MEF Tackles Ethernet Interconnect
The focus is on developing technical specs for E-NNI (Ethernet Network-to-Network Interface) as carriers find themselves having to figure out on a case-by-case basis how to enable end-to-end Ethernet services across each others' networks.
"This is the biggest challenge facing the carrier members of the MEF at the moment, and I've never seen a specification driven so hard by the carrier members," says MEF president Nan Chen. "We're working on the E-NNI spec now and hope to have something finalized by the end of the year."
That spec, being developed with AT&T Inc. (NYSE: T) as the editor, will determine how carriers can create Ethernet virtual circuits (EVCs) across multiple carrier networks using standards-based interfaces. The aim, says Chen, is to let carriers interconnect up to 4,000 service connections with up to eight classes of service; maintain visibility of services end-to-end; and maintain service priorities within an EVC when, for instance, voice, video, and data traffic is being managed across the Ethernet tunnel.
The current process of working out how to create EVCs on an ad hoc, case-by-case basis is "very manually intensive," says Chen, who adds that the MEF is working on ways to standardize some of the business processes involved in Ethernet interconnect, such as the way in which intercarrier service ordering can be automated using a menu of common service denominators.
It's those business principles and policies that will be the biggest hurdle to true Ethernet interconnect, according to the CTO of European operator Colt Technology Services Group Ltd , Alireza Mahmoodshahi, who used his keynote address at Light Reading's recent Ethernet Expo in London to raise the issue. (See COLT CTO: Let's Connect Now!)
COLT wasn't the only carrier concerned about Ethernet service interconnect: Representatives of Belgacom SA (Euronext: BELG), Virgin Media Business Ltd. , Videsh Sanchar Nigam Ltd. (VSNL) (NYSE: VSL), and Yipes Enterprise Services Inc. all testified to its importance during a series of panel discussions and Q&A sessions.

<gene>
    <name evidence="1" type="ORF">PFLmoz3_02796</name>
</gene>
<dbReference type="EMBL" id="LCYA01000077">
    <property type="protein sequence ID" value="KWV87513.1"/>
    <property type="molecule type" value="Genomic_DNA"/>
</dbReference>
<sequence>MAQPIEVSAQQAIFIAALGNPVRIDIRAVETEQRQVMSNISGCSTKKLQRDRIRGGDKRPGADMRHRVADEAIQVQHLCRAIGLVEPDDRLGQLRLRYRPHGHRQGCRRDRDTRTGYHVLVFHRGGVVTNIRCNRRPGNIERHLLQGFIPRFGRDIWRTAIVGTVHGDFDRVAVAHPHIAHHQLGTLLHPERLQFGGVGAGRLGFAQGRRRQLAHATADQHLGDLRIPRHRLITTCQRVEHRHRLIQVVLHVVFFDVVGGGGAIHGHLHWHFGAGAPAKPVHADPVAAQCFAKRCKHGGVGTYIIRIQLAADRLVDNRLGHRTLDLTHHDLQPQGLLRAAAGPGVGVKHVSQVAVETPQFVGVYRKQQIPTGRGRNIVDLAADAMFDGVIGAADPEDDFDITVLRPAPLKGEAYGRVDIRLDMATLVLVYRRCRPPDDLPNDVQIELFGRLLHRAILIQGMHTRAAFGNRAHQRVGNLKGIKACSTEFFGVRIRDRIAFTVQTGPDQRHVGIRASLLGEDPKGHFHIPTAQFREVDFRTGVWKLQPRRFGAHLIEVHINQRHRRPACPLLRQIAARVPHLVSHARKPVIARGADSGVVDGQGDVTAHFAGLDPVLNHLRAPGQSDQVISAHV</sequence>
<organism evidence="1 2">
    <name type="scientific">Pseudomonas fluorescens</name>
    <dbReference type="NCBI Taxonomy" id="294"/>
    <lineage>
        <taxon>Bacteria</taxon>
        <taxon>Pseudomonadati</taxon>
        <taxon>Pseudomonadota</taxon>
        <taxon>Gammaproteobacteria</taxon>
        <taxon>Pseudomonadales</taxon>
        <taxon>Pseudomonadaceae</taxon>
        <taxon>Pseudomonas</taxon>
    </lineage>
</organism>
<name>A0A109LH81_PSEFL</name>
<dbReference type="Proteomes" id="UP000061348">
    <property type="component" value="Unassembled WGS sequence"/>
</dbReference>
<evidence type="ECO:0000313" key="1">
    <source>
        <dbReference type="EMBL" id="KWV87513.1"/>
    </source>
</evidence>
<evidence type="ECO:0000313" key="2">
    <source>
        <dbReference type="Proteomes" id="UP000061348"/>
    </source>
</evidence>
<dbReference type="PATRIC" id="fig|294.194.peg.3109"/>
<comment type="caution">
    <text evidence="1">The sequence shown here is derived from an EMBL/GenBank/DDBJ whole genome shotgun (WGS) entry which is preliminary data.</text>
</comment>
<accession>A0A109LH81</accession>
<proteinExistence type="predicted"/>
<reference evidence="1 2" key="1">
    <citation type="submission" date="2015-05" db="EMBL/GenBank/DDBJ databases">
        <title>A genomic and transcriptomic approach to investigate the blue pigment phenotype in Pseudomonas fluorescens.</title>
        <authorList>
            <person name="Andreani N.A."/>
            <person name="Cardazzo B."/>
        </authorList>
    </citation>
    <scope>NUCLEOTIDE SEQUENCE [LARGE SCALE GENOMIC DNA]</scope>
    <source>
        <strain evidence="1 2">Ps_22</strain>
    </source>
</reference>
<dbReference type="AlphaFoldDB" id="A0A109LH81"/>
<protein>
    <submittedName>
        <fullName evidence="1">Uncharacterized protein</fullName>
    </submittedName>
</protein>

But even with technical standards, and some business process standards, in place, carriers would still be dealing with each interconnect arrangement on a case-by-case basis. So is there a plan to create Ethernet service peering points where carriers can interconnect en masse in the same way as they swap Internet traffic?
That's something the MEF is talking to its bigger operator members about, but not something the Forum would get involved with directly, Chen says: "We're looking at this issue, at how the large carriers might get involved in the same way as they have organized the large Internet peering points. We're holding initial discussions about how that might happen, and it's certainly something the operators see happening in the future."
But that's a model that could have its downsides, too. While carriers at the Ethernet Expo agreed that standards and peering exchanges would make life easier, John Hoffman, International Ethernet Product Manager at VSNL International, told the London event that such exchanges would "also render all the services the same." That could create disadvantages for those service providers that try to stand out by doing things differently.
Separately, the MEF today announced three new specifications, targeting operations, administration, and maintenance (OA&M); conformance testing for circuit emulation over Ethernet; and testing the user network interface (UNI) Type 1. (See MEF Approves New Specs.)
— Ray Le Maistre, International News Editor, Light Reading